MIA CARNEVALE/THE VARSITY

“Imagine a movie so incomprehensible that you find yourself compelled to watch it over and over again.”

So writes Greg Sestero in the author’s note of The Disaster Artist: My Life Inside The RoomThe Greatest Bad Movie Ever Made, co-written with Tom Bissell. Published in 2013, the book details the production of what is widely reputed to be the worst movie ever made — and now, it’s been adapted into a feature film by none other than James Franco.

I am not ashamed to admit that I love The Room. I have seen it more times than I can count, and I have strong-armed all of my friends into watching it. And I would happily spend my hard-earned dollars to attend one of its legendary midnight screenings, where audience members engage in the ritualistic practice of collectively yelling phrases at the screen during certain scenes.

Obviously, I am not alone in my fanaticism. In the 14 years since its original release, The Room has achieved near-mythical status in the canon of the so-called ‘trash film,’ a genre defined by low budgets and amateurish production. So great is the fervour of The Room’s fan base that it has been the subject of actual empirical research.

Given the film’s notoriety, I was not altogether surprised when I first heard that The Disaster Artist — which, yes, I have read through multiple times — was on its way to the big screen. I was torn: excited on the one hand, nervous on the other.

I was excited because I will gleefully consume any Room-related media without hesitation — did you know that some wonderful soul made an entire tribute game on Newgrounds? Because I sure did! — and I was nervous because the very concept of a Disaster Artist movie seemed too contradictory a project to be successful.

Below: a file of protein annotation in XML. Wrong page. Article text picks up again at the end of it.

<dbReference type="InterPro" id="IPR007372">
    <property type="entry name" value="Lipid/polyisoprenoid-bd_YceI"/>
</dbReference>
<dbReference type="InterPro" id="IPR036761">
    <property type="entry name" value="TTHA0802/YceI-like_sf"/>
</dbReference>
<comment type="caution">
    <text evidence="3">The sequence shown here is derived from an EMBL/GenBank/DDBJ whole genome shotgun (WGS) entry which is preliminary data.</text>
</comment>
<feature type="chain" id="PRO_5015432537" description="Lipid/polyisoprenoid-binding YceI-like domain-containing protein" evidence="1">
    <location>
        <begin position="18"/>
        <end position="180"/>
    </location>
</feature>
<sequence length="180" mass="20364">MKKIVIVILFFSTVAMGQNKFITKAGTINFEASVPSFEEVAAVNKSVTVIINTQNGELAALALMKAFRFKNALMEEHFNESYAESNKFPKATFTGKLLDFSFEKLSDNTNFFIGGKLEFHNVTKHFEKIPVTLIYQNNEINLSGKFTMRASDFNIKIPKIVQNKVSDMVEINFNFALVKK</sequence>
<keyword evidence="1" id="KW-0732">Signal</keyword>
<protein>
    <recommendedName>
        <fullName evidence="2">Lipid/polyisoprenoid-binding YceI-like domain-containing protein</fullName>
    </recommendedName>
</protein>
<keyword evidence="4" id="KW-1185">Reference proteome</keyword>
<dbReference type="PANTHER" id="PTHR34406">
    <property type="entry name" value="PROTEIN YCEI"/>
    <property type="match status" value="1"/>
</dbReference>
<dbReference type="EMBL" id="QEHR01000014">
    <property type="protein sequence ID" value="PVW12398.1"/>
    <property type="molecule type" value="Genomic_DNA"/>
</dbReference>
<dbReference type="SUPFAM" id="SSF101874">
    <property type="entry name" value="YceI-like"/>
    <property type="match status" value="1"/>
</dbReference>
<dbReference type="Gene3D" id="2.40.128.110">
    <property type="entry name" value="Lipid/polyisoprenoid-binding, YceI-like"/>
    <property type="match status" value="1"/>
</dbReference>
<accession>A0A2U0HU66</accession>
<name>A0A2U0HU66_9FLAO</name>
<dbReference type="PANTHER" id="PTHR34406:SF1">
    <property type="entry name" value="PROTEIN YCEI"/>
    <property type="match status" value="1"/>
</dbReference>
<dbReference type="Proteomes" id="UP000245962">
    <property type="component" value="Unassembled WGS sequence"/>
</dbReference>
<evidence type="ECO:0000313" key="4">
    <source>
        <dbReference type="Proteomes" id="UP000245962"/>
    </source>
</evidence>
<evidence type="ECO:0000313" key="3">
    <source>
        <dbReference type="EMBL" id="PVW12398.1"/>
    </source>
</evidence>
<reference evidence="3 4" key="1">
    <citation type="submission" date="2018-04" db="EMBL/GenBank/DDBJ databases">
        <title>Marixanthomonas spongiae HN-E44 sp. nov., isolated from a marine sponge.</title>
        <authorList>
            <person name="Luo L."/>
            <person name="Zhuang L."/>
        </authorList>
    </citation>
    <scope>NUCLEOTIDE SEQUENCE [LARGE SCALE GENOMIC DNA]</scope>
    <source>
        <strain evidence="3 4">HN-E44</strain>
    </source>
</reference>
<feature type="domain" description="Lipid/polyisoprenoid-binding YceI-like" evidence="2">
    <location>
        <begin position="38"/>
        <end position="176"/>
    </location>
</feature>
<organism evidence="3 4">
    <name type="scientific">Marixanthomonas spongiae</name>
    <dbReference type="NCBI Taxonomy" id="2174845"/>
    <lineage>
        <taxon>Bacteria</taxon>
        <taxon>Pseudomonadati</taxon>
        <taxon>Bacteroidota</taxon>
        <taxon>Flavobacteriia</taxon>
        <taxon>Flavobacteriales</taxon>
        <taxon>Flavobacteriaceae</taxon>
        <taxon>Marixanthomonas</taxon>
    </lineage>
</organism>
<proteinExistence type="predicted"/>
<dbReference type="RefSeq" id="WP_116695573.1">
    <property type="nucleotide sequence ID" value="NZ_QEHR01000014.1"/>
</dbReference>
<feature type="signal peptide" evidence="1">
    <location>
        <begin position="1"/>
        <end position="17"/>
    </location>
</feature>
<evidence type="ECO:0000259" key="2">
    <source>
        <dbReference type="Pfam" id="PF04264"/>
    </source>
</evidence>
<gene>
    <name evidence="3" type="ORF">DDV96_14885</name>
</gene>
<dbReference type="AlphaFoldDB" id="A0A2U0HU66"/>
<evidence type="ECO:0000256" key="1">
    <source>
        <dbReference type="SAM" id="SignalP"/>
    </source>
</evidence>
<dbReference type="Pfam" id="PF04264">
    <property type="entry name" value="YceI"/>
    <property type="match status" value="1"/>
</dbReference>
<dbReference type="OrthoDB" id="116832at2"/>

A study published in the journal Poetics, which examined audiences’ consumption of trash films, found that people who watch movies like The Room do so largely because they appreciate their marked deviance from the norms of mainstream cinema. The appeal of these films lies in their transgressive nature. This is as true for The Room as for any other ‘trash’ movie — films such as The Black Gestapo (1975), Roadhouse (1989), or Ben & Arthur (2003). To quote Disaster Artist co-author Bissell, “[The Room] is like a movie made by an alien who has never seen a movie, but has had movies thoroughly explained to him.”

The Room is fun to watch because, despite the veneer of legitimacy afforded it by a $6 million budget, it is conspicuously missing every single element that makes for a ‘good’ movie. It is full of plot holes and abandoned subplots; its characters’ motivations are inscrutable, illogical, or both; its writing is nonsensical at best, syntactically splintered at worst.

In sharp contrast to The RoomThe Disaster Artist is beautifully shot, wonderfully acted, and it possesses a coherent narrative structure. It bears all the markers of your typical mainstream movie.

And yet The Disaster Artist does not feel typical. This is especially thanks to Franco’s masterful portrayal of Tommy Wiseau, the maverick who wrote, directed, produced, and starred in The Room. Franco’s Wiseau is so uncannily familiar it verges on the surreal, down to his singularly ambiguous accent, described by Sestero and Bissell as “an Eastern European accent that had been hit by a Parisian bus.”

At the same time, The Disaster Artist’s treatment of Wiseau is never cruel, though it easily could have been. It does an exceedingly good job of humanizing a figure that has captivated the public through his eccentricity. The Disaster Artist embraces the niche-ness of its source material, but it does so in a way that makes it compatible with a big-budget, big-name production.

Yes, there are pitfalls to wrestling a movie like The Room into the framework of a Hollywood feature. To a great extent, enjoyment of The Disaster Artist requires familiarity with The Room — I suspect that, for the uninitiated, the film may be more confusing than hilarious.

That said, when you look past its esoteric exterior, the core themes of The Disaster Artist, I think, hold a broader appeal. At the end of the day, the movie is asking its viewers an important question: what is art, and what makes it ‘good?’

“The Room, to me, shatters the distinction between good and bad,” Bissell told Vox in an interview earlier this year. “Do I think it’s a good movie? No. Do I think it’s a strong movie that moves me on the level that art usually moves me? Absolutely not. But I can’t say it’s bad because … it’s brought me so much joy.”




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